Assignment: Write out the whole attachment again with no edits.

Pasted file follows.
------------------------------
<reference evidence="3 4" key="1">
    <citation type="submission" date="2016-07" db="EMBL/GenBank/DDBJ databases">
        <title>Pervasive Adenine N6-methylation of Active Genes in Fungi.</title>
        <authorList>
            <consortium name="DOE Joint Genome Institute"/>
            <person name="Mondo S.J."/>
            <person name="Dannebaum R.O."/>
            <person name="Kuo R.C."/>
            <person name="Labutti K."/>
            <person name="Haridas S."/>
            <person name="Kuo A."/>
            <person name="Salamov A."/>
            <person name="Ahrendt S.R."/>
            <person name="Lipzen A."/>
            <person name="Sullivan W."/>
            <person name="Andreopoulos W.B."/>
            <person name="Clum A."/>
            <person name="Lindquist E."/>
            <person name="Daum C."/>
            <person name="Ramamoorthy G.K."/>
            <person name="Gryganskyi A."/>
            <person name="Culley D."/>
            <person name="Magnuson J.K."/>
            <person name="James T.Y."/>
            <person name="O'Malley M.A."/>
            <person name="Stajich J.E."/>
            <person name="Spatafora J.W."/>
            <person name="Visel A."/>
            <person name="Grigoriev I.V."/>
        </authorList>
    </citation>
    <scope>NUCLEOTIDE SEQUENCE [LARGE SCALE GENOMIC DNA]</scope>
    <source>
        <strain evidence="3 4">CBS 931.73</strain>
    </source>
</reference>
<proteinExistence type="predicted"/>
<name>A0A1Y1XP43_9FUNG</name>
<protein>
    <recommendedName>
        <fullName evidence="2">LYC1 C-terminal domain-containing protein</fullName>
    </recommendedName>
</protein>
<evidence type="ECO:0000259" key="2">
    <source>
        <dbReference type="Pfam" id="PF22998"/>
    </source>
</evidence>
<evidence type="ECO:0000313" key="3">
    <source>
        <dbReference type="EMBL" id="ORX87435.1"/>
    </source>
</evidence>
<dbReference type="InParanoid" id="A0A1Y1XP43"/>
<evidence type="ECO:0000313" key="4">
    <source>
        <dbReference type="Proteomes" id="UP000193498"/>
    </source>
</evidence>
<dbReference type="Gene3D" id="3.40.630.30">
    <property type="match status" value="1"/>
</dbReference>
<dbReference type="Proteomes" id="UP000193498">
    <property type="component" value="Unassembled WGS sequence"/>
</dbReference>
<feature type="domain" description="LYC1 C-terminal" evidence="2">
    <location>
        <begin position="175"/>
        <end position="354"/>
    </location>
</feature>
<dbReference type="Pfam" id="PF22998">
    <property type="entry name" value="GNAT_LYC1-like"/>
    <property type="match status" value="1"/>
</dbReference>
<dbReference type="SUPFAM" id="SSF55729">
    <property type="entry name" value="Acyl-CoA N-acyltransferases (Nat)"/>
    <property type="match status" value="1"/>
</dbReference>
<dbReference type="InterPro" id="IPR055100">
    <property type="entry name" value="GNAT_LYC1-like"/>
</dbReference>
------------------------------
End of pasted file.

<reference evidence="3 4" key="1">
    <citation type="submission" date="2016-07" db="EMBL/GenBank/DDBJ databases">
        <title>Pervasive Adenine N6-methylation of Active Genes in Fungi.</title>
        <authorList>
            <consortium name="DOE Joint Genome Institute"/>
            <person name="Mondo S.J."/>
            <person name="Dannebaum R.O."/>
            <person name="Kuo R.C."/>
            <person name="Labutti K."/>
            <person name="Haridas S."/>
            <person name="Kuo A."/>
            <person name="Salamov A."/>
            <person name="Ahrendt S.R."/>
            <person name="Lipzen A."/>
            <person name="Sullivan W."/>
            <person name="Andreopoulos W.B."/>
            <person name="Clum A."/>
            <person name="Lindquist E."/>
            <person name="Daum C."/>
            <person name="Ramamoorthy G.K."/>
            <person name="Gryganskyi A."/>
            <person name="Culley D."/>
            <person name="Magnuson J.K."/>
            <person name="James T.Y."/>
            <person name="O'Malley M.A."/>
            <person name="Stajich J.E."/>
            <person name="Spatafora J.W."/>
            <person name="Visel A."/>
            <person name="Grigoriev I.V."/>
        </authorList>
    </citation>
    <scope>NUCLEOTIDE SEQUENCE [LARGE SCALE GENOMIC DNA]</scope>
    <source>
        <strain evidence="3 4">CBS 931.73</strain>
    </source>
</reference>
<proteinExistence type="predicted"/>
<name>A0A1Y1XP43_9FUNG</name>
<protein>
    <recommendedName>
        <fullName evidence="2">LYC1 C-terminal domain-containing protein</fullName>
    </recommendedName>
</protein>
<evidence type="ECO:0000259" key="2">
    <source>
        <dbReference type="Pfam" id="PF22998"/>
    </source>
</evidence>
<evidence type="ECO:0000313" key="3">
    <source>
        <dbReference type="EMBL" id="ORX87435.1"/>
    </source>
</evidence>
<dbReference type="InParanoid" id="A0A1Y1XP43"/>
<evidence type="ECO:0000313" key="4">
    <source>
        <dbReference type="Proteomes" id="UP000193498"/>
    </source>
</evidence>
<dbReference type="Gene3D" id="3.40.630.30">
    <property type="match status" value="1"/>
</dbReference>
<dbReference type="Proteomes" id="UP000193498">
    <property type="component" value="Unassembled WGS sequence"/>
</dbReference>
<feature type="domain" description="LYC1 C-terminal" evidence="2">
    <location>
        <begin position="175"/>
        <end position="354"/>
    </location>
</feature>
<dbReference type="Pfam" id="PF22998">
    <property type="entry name" value="GNAT_LYC1-like"/>
    <property type="match status" value="1"/>
</dbReference>
<dbReference type="SUPFAM" id="SSF55729">
    <property type="entry name" value="Acyl-CoA N-acyltransferases (Nat)"/>
    <property type="match status" value="1"/>
</dbReference>
<dbReference type="InterPro" id="IPR055100">
    <property type="entry name" value="GNAT_LYC1-like"/>
</dbReference>